Payment processing applications like PayPal and Venmo have become incredibly popular in the last few years. Whether you're sending your half of the rent or paying for goods and services, almost everyone has used one of these apps to send payment. Software engineers are jumping on this trend to create the next most popular payment app, and here's the breakdown of why they're doing it.
Payment apps can be a standalone product, but more frequently they're being created for specific businesses to use for their services. Of course, businesses can choose to use apps like PayPal, and many do. Using a premade payment portal is usually much cheaper and comes with built-in security. Python frameworks make these apps a safe option that can be sufficient for many businesses.
Many customers are just fine with that option since many use these apps in the first place. But one reason many businesses are choosing to develop their own apps is that they want total control over the payment process. If a business wants all the data and the power to customize the payment process, hiring a developer to create a custom payment gateway is the way to go.
In the past, only a few types of businesses needed custom payment methods as part of their business model. But now developers can pick from a wide pool of potential candidates. For example, billing companies that want to update their software are typically in the market for developers. IT firms, large banks, and large merchants are also good places to look for development positions. Any business with a high turnover rate is unlikely to depend on third-party providers for payment methods, so keeping an eye out for those businesses can land you a job in no time.
Another reason why custom payment gateways are so popular for large businesses is that they can create their own stream of revenue. Through the SaaS (Software as a Service) process, businesses that hire developers to create custom software can then sell their software as a service to other businesses. Developers who can create custom software are not only creating a service for businesses to use but are also generating future revenue. This means they should not just be paid for their services but for the earning potential of their software.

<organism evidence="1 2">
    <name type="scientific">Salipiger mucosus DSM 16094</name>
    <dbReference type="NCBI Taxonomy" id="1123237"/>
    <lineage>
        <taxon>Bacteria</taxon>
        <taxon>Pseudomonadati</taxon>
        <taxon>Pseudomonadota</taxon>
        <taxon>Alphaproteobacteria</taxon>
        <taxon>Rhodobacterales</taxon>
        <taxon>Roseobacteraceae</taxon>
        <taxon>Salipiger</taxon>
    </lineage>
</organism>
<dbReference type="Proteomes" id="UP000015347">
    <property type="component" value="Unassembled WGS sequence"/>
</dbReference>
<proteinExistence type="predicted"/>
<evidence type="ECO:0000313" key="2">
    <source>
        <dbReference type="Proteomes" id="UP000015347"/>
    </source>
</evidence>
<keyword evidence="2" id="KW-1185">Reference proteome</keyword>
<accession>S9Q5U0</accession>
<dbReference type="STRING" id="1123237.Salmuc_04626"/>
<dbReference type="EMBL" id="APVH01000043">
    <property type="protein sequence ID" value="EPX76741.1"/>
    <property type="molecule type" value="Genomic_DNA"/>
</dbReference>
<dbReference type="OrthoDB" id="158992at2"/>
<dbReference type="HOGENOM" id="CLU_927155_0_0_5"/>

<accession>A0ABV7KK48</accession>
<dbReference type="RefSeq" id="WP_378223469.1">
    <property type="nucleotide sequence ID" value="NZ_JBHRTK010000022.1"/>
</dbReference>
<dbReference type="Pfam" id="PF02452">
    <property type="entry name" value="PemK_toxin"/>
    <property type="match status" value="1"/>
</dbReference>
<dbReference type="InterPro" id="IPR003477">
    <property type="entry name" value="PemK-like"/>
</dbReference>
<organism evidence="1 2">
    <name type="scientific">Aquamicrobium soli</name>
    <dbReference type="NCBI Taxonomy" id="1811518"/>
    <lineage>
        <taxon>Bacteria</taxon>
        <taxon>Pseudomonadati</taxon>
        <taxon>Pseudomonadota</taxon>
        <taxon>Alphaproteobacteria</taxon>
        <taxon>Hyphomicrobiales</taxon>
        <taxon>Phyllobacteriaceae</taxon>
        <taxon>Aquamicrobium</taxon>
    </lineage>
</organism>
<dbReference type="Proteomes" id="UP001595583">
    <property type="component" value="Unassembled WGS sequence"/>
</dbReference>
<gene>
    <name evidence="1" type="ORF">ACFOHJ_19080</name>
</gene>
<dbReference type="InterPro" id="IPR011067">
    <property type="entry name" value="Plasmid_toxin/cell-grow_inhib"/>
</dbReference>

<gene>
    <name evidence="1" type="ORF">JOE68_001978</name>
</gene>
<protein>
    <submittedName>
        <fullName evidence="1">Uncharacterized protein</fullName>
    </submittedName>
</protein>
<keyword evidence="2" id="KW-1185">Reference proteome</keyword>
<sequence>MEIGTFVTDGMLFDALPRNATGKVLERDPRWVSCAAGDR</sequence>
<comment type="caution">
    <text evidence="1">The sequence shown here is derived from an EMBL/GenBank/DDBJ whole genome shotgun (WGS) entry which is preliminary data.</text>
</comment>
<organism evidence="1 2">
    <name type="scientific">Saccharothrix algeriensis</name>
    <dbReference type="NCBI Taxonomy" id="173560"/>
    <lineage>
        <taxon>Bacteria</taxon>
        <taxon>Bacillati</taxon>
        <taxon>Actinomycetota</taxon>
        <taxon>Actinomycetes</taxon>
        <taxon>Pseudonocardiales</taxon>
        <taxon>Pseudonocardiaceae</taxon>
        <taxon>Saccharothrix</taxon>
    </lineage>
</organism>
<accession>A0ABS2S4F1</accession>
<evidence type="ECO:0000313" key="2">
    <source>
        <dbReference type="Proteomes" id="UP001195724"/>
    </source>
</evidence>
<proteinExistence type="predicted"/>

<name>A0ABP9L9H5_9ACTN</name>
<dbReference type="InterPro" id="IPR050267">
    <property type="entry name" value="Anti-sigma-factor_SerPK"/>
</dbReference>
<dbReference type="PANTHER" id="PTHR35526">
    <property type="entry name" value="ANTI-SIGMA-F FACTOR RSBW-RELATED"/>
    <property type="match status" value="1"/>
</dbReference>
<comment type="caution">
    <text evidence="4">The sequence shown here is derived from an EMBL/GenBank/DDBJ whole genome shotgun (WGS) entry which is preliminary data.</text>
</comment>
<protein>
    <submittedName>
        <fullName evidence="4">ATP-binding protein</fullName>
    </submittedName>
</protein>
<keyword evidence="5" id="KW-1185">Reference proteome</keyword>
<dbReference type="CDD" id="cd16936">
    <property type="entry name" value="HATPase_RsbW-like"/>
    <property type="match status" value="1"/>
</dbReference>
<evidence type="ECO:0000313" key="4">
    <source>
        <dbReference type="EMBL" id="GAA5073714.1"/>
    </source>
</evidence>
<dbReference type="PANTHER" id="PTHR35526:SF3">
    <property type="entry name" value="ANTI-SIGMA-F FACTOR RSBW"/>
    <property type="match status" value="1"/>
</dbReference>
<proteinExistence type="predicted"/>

Businesses that pay for third-party payment processing services are going to be paying for that service as long as they're in operation. There are no one-and-done payment options, so using external services has to be reckoned into any business's yearly budget. Hiring a developer to create custom software, however, means you'll be paying once for a product you'll own forever. No registration fees, no yearly payments, just one price for a product that will end up paying for itself in the long run.
Many businesses will go to great lengths to offer their customers the best possible experience during entire transactions. Off-the-shelf products like third-party payment gateways will have limited features and may be severely lacking in what customers are looking for. For example, businesses that want a built-in recurring payment option so customers can subscribe to products may not be able to offer that. Allowing your payment software to let products like vanilla lotion, contacts, or thrive patch to be recurring orders, will increase its usability. If a business sells to multiple countries where currency may be different, that might be impossible, too. Custom software allows businesses to dictate the features that end up on the final product and thereby provide customers with what they need.
Maybe a business decides to go with a third-party payment option when they first start out. Their businesses needs are few, and customers are fine with a bare-bones approach. But once a business starts expanding and picking up speed, its needs are going to change very quickly. Custom software provides businesses with scalability that makes it a lot less of a hassle to change and grow as needed. The increasing desire for custom products is creating a new niche for developers willing to look for opportunities.
Publish Date: November 4, 2021 2:25 PM